LIFT Orlando, along with other excellent organizations in the city, are using the framework of collective impact to help bring about massive social change in the neighborhoods of West Lakes. By focusing on issues like education, health and wellness, employment, and housing, we’re following in the footsteps of other great collective impact initiatives to change systemic problems.
Frequently, we have the opportunity to discuss topics such as collective impact (you can read a brief intro on collective impact here). Discussing such a significant and broad idea can bring up some very important questions. Here are the ten most common questions we’re asked when discussing collective impact.
1. Is Collective Impact an Organization?:
No. Collective impact is not a group or an organization. Collective impact is a framework used to solve large-scale social issues. It unites cross-sector organizations under a common agenda to solve a specific social problem.
2. Is Collective Impact Just a Fancy Word for Group Collaboration?:
While collaboration is essential to collective impact, this does not mark what collective impact is. Five unique distinctives are found in collective impact that define it. These distinctives are:
A Common Agenda: A shared agenda that is developed and galvanized by multiple cross-sector groups.
Shared Measurement: A list of shared measurements that empower organizations to be objective in reviewing their results and accountable in their efforts.
Mutually Reinforcing Activities: Separate activities that support and are coordinated with the actions of other organizations in the collective impact initiative.
Continuous Communication: Consistent, scheduled communication that allows for rigorous honesty, greater trust and an atmosphere of learning.
Backbone Organization Support: A separate organization with its own staff that oversees the collective impact initiative, guides the creation of a shared agenda, creates a stream of continuous communication and holds organizations accountable to the measured outcomes which they’ve agreed upon.
3. Does Every Group Get a Say in the Collective Impact Initiative?:
Yes. Collective impact is successful because of their focus on a common agenda. This agenda is forged and formed by all stakeholders in the initiative. This becomes the basis by which all goals are defined. Collective impact initiatives make it paramount to take all perspectives in equally, regardless of an organization’s size or funding power.
4. How is the Backbone Organization Different than the Groups They Oversee?:
A backbone organization, or lead organization, is unique in its operation. It is set up to facilitate the groups working together and hold them accountable to the common agenda the entities have agreed upon. Dedication to accountability and measurable results marks the actions of the backbone organization. They guide the work of the collective impact initiative. This requires obsessive communication, a detailed level of shared measurement and higher accountability to data than that of most traditional nonprofits.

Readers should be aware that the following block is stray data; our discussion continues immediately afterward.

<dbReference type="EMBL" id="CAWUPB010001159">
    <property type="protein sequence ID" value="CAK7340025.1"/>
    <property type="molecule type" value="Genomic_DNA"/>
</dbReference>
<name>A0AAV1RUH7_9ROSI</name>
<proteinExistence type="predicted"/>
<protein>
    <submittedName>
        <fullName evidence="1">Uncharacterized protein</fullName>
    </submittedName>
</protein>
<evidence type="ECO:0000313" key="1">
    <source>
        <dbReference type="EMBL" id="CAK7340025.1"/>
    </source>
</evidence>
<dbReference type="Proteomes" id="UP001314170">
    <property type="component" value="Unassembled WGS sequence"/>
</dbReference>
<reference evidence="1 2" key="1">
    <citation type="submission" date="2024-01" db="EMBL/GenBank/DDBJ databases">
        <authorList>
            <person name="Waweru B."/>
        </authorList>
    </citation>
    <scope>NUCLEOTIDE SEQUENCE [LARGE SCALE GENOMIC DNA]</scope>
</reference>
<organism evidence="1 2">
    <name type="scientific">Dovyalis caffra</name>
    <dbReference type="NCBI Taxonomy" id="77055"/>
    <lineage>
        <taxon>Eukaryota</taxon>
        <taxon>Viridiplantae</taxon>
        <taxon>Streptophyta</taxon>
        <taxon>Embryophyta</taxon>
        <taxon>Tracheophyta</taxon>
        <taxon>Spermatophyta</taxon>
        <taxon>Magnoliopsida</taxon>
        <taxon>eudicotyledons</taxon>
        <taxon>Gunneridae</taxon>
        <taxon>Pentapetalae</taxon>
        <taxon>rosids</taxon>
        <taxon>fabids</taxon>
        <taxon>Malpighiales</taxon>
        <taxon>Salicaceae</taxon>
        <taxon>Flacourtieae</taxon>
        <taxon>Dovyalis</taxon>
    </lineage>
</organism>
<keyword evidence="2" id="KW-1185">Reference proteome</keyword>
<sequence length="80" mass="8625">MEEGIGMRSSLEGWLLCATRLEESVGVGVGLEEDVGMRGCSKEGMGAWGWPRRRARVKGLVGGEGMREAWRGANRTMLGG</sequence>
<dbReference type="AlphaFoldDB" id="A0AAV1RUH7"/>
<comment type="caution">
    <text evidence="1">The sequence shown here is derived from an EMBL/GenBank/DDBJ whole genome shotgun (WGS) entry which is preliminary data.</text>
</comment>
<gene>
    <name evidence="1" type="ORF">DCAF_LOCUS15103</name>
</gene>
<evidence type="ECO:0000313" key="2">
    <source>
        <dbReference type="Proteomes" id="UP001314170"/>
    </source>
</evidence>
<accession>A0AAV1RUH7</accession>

5. Does the Backbone Organization Fund the Initiative?:
No. Backbone organizations do not provide the direct funding that groups receive. Instead, they oversee funding directed towards the problem and hold organizations accountable to a common agenda. The backbone organization facilitates communication amongst multiple groups, keeps the groups focused and puts pressure on all entities to keep the common agenda moving forward.
6. Can Collective Impact be Used on All Social Issues?:
Collective impact is a particular approach that is meant only for complex problems. Complex problems are not well defined, do not have an answer on the front end and no single organization has the resources or the authority to enact a solution. Issues that are well defined, have an answer that can be established in advance and only require one, or a few, organizations to provide a solution do not need to use a framework as comprehensive as collective impact.
7. Is the Backbone Organization at the Center of the Funding Stream?:
No. Ideally, the backbone organization of a collective impact initiative is independently funded. This frees them from competing with nonprofits who are searching for much needed support. While the lead organization may raise funds, they don't compete for the same funds as other nonprofits.
8. Do Collective Impact Initiatives Work Only with Non-Profits?:
No. The best and most desirable collective impact initiatives are made up of for-profit, nonprofit and government entities. This allows for multiple perspectives across sectors.
9. Does the Government Run a Collective Impact Initiative?:
The best collective impact initiatives are run by community-based organizations that have the ability to aggregate philanthropists and philanthropic organizations. Donors, or those who can aggregate funders, can provide the most direct form of accountability to the groups involved. By controlling the pathway of funding philanthropists can bring multiple groups together to build a common agenda and solve problems of a systemic nature.
10. Is Collective Impact a Quick Fix?:
Collective impact takes a long time to organize ideas, identify partners, galvanize a shared agenda and begin making real progress in communities. This cannot be done quickly and requires groups to be committed for the long haul. In some cases, solid results won’t begin appearing for years. While it may not be fast, collective impact initiatives are the most effective way to create holistic, sustainable solutions for complex social problems in communities.
Obviously, this isn’t an easy task and it won’t be done quickly. Monthly, we’ll be investigating the different problems and solutions that are at hand. If you’re interested in learning more about the good things ahead for the historic neighborhoods of West Lakes, sign up for our newsletter. We’re thrilled for the change to come and think you will be too.